16 Jan ‘Say CHEESE!’
by Don Bingham
There may be a few in this world who do not like cheesecake, but for most, it is a favored dessert. It appears on most menus, everyone seems to have his or her favorite flavors and styles, and it is at the top of the list for those who like less sugar but rich, creamy, decadent enjoyment.
Listed below are my “go to” steps in cheesecake making. They are from Emma Christensen’s guide to making The Ultimate Cheesecake (Emma Christensen has a blog at thekitchn.com/authors/echristensen for more cooking enjoyment!). These steps have proven to be effective in making that perfect dessert for any season!
Some basic tips:
Use full-fat cream cheese. Cheesecake is not the time to skimp.
Sour cream is best to use for softening the texture of the cheese and adding some moisture. It also adds a slight bit of tang to the cake.
You need a few eggs to hold the cake together. Three whole eggs do the trick, but you may also add an extra egg yolk — this will enhance the cake’s velvety texture.
Starch adds insurance. A little bit of cornstarch or flour in the cheesecake batter is insurance against cracking and makes the cake easier to cut into clean slices. Starch makes the cheesecake firmer and sturdier.
A water bath makes cheesecake extra creamy. The water bath cooks the cheesecake gently while creating a steamy environment so the surface of the cheesecake does not get too dry.
To prevent cheesecakes from cracking, you should be careful to not over-cook, and when cooling, leave the cheesecake to cool while sitting in the turned-off oven with the door cracked for about an hour.
Always chill a cheesecake.
Here is one of my favorite cheesecake recipes! Enjoy!
For the cheesecake:
2 pounds cream cheese
1 cup sugar
1 tablespoon cornstarch or 2 tablespoons all-purpose flour
1/8 teaspoon salt
1/2 cup sour cream
2 teaspoons lemon juice
1 teaspoon vanilla extract
3 large eggs
1 large egg yolk
12 whole graham-cracker rectangles (6 ounces)
5 tablespoons butter, plus extra to grease the pan
9-inch or 10-inch spring form pan
Stand mixer or hand-held mixer
Measuring cups and spoons
Roasting pan or other dish big enough to hold the spring form pan.
Preheat oven to 350 degrees with rack in the lower middle position. Take the blocks of cream cheese out of their boxes and let them warm to room temperature while you prepare the crust, about 30 minutes.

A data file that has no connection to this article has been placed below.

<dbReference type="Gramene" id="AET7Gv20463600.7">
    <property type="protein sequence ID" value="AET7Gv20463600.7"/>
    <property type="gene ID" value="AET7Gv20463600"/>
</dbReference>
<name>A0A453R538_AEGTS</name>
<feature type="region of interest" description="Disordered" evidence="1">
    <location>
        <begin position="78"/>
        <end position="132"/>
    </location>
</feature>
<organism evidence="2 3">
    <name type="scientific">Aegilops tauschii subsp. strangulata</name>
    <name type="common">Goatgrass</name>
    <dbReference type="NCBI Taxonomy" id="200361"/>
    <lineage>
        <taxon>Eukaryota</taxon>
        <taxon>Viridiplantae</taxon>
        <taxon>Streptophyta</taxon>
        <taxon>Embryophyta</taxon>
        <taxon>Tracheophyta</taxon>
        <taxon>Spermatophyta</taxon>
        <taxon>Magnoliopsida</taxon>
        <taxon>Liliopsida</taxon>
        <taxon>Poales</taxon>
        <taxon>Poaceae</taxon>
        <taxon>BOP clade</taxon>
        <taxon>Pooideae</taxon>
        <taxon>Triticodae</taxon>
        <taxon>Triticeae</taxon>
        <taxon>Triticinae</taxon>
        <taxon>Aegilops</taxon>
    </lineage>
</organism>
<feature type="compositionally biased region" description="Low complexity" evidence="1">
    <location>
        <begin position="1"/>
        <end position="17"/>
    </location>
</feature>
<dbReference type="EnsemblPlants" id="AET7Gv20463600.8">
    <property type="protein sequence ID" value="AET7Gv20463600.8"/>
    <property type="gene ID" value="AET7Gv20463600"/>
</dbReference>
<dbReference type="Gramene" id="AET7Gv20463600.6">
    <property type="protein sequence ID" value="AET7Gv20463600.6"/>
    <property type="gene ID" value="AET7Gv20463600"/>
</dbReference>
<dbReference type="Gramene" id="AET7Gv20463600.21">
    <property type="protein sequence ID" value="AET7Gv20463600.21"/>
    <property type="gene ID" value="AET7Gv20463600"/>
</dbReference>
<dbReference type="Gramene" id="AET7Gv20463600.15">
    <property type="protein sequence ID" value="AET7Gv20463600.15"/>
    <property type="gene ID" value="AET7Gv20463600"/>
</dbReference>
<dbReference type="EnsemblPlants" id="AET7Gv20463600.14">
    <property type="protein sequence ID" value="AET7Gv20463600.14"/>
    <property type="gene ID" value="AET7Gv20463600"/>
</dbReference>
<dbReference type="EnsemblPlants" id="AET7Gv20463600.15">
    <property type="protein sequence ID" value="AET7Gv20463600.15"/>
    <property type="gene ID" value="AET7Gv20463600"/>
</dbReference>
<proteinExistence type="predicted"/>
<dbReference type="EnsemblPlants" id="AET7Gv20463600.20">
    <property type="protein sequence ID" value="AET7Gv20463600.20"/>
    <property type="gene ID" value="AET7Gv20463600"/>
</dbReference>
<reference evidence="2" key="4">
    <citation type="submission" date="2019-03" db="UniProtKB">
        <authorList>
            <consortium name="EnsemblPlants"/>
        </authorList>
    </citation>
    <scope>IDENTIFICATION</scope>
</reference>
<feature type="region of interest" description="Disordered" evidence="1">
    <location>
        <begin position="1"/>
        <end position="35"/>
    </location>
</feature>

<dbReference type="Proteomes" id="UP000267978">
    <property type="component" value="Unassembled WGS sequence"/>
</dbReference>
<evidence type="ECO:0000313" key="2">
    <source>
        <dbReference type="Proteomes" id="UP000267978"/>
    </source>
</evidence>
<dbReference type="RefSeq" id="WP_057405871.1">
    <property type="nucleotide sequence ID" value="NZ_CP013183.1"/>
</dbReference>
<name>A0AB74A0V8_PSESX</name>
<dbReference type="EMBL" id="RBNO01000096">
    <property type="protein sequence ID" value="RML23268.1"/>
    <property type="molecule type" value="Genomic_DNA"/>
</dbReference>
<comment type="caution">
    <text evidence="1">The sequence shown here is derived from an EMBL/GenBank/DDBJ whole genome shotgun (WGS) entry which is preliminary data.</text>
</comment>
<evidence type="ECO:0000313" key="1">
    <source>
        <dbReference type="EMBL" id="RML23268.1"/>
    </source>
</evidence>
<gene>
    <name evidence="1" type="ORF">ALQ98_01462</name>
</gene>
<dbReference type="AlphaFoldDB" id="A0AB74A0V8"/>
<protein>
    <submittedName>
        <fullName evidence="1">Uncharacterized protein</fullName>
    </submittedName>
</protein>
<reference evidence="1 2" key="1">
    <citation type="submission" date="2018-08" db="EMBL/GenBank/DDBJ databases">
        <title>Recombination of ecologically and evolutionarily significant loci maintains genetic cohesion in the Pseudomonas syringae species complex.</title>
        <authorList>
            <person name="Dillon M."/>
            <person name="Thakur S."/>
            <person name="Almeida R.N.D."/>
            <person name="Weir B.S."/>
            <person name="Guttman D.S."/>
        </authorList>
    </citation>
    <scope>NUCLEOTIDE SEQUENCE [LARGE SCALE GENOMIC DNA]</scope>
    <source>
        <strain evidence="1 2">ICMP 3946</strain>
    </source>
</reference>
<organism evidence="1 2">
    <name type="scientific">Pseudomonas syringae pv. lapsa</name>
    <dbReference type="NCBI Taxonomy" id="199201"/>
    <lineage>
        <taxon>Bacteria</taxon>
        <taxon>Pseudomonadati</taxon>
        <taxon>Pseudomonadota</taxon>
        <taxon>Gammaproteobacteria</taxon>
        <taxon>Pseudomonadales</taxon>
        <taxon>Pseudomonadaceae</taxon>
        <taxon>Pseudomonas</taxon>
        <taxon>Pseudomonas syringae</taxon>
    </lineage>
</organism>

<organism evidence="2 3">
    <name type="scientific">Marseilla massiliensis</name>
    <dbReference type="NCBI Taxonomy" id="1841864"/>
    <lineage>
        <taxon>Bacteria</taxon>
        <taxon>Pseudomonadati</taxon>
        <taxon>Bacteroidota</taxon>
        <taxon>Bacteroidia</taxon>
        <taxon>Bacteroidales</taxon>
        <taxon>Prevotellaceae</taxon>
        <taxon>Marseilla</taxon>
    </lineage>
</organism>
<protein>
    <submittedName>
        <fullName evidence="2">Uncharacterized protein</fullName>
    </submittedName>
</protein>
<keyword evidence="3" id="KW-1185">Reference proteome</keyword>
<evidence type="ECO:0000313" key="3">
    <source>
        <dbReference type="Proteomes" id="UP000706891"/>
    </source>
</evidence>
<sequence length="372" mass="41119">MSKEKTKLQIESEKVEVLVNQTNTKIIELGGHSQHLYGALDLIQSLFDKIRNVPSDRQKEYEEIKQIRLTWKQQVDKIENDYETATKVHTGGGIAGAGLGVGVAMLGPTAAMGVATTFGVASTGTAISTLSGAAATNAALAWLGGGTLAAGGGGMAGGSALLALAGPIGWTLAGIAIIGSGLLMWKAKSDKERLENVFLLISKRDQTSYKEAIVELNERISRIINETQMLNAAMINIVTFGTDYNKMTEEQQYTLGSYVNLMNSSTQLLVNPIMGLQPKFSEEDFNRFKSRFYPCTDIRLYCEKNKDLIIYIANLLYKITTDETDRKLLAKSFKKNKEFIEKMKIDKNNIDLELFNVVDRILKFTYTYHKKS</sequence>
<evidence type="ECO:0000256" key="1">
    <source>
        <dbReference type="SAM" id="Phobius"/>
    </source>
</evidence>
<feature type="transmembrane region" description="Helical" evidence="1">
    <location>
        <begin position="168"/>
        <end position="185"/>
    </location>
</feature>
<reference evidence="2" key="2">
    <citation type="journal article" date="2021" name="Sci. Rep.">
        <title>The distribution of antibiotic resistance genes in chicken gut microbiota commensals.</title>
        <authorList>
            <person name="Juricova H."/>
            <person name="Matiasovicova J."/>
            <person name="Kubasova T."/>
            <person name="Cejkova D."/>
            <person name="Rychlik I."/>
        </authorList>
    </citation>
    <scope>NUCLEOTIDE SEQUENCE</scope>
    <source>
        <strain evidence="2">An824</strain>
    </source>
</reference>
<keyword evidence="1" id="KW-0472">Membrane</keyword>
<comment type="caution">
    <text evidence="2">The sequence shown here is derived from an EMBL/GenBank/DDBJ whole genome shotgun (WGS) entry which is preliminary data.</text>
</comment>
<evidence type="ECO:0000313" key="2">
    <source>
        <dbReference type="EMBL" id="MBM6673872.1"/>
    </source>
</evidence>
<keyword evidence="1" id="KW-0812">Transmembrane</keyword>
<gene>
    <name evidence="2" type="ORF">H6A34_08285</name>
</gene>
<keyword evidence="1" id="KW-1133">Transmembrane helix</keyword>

Use your fingers to rub a small pat of butter all over the bottom and sides of the spring form pan.
Cut foil circles; set spring form on foil and fold edges up around the sides of the pan. The foil gives you extra protection against water-bath leakage during baking.
Crush the graham crackers in a food processor until you have 1 1/2 to 2 cups of fine crumbs. Melt 5 tablespoons of butter in the microwave and mix into crumbs. Mixture should be wet and hold together.
Transfer crumbs into spring form pan. Place the crust in the oven for 8-10 minutes until the crust is fragrant and just starting to brown around the edges. Let the crust cook on a cooling rack while preparing the filling.
Combine the warmed cream cheese, sugar, cornstarch and salt in the bowl of a stand mixer fitted with a paddle attachment. Mix on medium-low speed until the mixture is creamy, like thick frosting, and no lumps of cream cheese remain. Scrape down the beater and the sides of the bowl with a spatula.
Add the sour cream, lemon juice and vanilla to the bowl and beat until combined and creamy. Beat in the eggs and the yolks one at a time. Scrape down the sides of the bowl with spatula.
Check to see if the sides of the crust have cooled. Pour the batter over the cooled crust and spread it into an even layer against the sides of the pan.
Transfer the pan to a roasting pan or other baking dish big enough to hold the cake pan. Bring a few cups of water to a boil and pour the water into the roasting pan. Fill the pan to about an inch or just below the lowest edge of foil.
Bake the cheesecake at 350 degrees for 50-60 minutes. Cakes baked in a 10-inch pan will usually cook in 50-55 minutes; cakes in a 9-inch will usually cook in 55-60 minutes. The cheesecake is done when it looks lightly puffed and the inner circle jiggles like gelatin. Turn off the oven, crack the door open. Let the cheesecake cool slowly for 1 hour.
After an hour, remove the cheesecake from the oven and from the water bath, unwrap the foil and transfer the cake to a cooling rack. Run a thin-bladed knife around the edge to make sure it’s not sticking to the sides. Let the cheesecake cool completely on the rack.
Chill the cheesecake, uncovered, for at least 4 hours or up to 3 days, in the refrigerator. Don’t rush it.
Take the cheesecake out of the fridge about 30 minutes before you plan to serve it. Leftovers will keep, uncovered and refrigerated, for several days.
Ideas for topping a cheesecake:
Spread the top with a thin layer of sour cream or whipped cream.
Pour soft chocolate ganache over the top of the cheesecake.
Add chopped fresh fruit, either all on its own or tossed with a fruit syrup.
Warm some peanut butter with a little cream to form a sauce and pour over the cheesecake.
Recognized throughout the state as an accomplished chef, Don Bingham has authored cookbooks, presented television programs and planned elaborate events. Today, he is the administrator for the Governor’s Mansion.